Kabul, Afghanistan Pakistan's president Wednesday strongly defended his day-old peace pact with Taliban militants and, standing next to Afghan President Hamid Karzai here, made an impassioned plea to repair their stormy relations and combat the "common enemy" of terrorism and Taliban ideology.
Speaking outside Kabul's presidential palace, Gen. Pervez Musharraf acknowledged that the new truce with Islamic militants based in Pakistan's tribal border region had caused "misgivings" in neighboring Afghanistan, where government forces and 10,000 NATO troops are fending off a fierce armed offensive by hundreds of Taliban insurgents.
But the Pakistani leader, on a fence-mending visit to the Afghan capital, said he would not hesitate to act militarily if the Taliban forces reneged on the pact, which calls on them to end armed attacks inside Pakistan and to stop crossing into Afghanistan to fight against the Karzai government and international troops.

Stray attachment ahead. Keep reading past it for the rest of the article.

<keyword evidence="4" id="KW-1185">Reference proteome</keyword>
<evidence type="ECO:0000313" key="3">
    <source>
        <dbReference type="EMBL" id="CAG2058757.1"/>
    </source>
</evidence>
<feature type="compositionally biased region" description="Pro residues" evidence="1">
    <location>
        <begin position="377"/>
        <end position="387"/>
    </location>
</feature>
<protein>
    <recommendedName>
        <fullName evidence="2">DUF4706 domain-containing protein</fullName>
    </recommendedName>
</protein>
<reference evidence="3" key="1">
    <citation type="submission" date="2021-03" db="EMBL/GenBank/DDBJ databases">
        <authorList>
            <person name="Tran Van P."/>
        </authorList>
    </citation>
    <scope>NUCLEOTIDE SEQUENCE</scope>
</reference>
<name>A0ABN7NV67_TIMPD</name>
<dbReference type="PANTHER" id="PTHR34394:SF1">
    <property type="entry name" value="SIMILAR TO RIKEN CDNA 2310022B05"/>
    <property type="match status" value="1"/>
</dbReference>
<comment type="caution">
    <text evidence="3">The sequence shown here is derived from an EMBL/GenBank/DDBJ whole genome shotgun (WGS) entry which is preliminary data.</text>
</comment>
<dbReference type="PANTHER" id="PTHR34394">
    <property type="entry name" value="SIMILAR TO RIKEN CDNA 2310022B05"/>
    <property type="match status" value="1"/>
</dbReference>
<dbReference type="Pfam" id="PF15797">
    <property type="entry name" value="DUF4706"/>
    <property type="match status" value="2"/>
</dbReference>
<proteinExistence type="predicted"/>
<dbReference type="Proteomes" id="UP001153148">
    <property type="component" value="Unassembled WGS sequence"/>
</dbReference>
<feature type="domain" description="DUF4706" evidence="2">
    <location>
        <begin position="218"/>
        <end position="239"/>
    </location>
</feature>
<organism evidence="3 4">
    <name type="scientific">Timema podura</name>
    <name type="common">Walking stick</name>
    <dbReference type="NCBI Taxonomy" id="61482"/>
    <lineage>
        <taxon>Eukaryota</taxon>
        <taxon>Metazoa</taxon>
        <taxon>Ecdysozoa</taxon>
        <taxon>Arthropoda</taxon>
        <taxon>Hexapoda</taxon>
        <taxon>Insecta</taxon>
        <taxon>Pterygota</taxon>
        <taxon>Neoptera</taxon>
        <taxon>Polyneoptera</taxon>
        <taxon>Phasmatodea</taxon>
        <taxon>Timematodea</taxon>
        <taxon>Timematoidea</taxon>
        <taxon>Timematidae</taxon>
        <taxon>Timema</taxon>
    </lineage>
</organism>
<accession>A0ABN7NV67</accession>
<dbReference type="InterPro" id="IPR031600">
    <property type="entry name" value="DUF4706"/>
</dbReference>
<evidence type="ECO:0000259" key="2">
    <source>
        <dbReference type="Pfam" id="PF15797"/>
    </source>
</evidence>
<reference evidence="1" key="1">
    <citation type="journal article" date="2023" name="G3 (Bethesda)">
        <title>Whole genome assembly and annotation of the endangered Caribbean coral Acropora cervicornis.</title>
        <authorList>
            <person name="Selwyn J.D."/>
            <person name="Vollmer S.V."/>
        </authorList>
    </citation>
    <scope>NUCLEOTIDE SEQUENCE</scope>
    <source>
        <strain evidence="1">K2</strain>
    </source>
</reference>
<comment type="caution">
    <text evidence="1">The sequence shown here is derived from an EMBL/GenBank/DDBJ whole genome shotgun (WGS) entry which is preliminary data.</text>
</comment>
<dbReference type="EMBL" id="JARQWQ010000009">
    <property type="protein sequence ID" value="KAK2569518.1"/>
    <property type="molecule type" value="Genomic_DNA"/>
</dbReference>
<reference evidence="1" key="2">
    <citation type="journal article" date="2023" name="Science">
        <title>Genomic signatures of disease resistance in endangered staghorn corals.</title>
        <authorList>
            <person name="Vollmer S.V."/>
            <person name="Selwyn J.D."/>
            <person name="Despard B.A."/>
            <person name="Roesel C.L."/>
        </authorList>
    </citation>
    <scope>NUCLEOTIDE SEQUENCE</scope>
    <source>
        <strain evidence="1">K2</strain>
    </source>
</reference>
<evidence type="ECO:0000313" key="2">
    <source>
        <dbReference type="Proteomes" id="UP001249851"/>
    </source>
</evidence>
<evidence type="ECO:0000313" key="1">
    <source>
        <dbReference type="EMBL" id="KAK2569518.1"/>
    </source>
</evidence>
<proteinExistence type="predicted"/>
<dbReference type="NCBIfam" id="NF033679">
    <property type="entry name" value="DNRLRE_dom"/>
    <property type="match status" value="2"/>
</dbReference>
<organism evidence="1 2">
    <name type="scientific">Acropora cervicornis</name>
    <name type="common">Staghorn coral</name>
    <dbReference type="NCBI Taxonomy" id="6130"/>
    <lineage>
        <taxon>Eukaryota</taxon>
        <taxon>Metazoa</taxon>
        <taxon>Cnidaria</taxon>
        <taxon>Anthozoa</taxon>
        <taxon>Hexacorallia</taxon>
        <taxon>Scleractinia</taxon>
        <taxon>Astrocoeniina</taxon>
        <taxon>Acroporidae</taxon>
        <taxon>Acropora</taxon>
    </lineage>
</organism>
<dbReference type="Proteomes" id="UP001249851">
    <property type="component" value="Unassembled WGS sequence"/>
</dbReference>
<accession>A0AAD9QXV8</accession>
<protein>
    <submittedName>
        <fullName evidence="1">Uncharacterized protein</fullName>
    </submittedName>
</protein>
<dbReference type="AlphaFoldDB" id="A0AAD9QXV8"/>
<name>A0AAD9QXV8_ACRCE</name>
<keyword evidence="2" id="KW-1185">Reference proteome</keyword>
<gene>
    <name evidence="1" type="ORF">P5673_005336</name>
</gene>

The agreement also requires foreign militants to leave the tribal area of North Waziristan or take up a peaceable life there, and it prohibits local Islamic extremist groups from enforcing draconian religious notions such as requiring men to grow long beards or destroying audio and video equipment.
Musharraf referred to Karzai repeatedly as his "brother" and brought a number of Pakistani officials who share Karzai's ethnic Pashtun origin. He said the two leaders of neighboring Muslim countries faced a common threat and that their only option was to stop criticizing each other, build a relationship of trust and cooperate to fight Islamic terrorism and extremism.
Karzai's response was less effusive but cordial, as he welcomed Musharraf and a large delegation of Pakistani officials to his palace with an honor guard and a brass band. After the two men met privately, Karzai described their discussions as "constructive," and said he hoped that soon, "all obstacles that have affected our relations will be removed."
The friendly and respectful atmosphere of the visit was a dramatic shift from recent months, in which the two leaders have angrily attacked each other from afar.
Karzai has repeatedly blamed Pakistan for being a source of shelter and support for the revived Taliban insurgency, which has carried out suicide bombings and assassinations. Musharraf has heatedly denied the charges and accused Karzai of knowing nothing about his own country.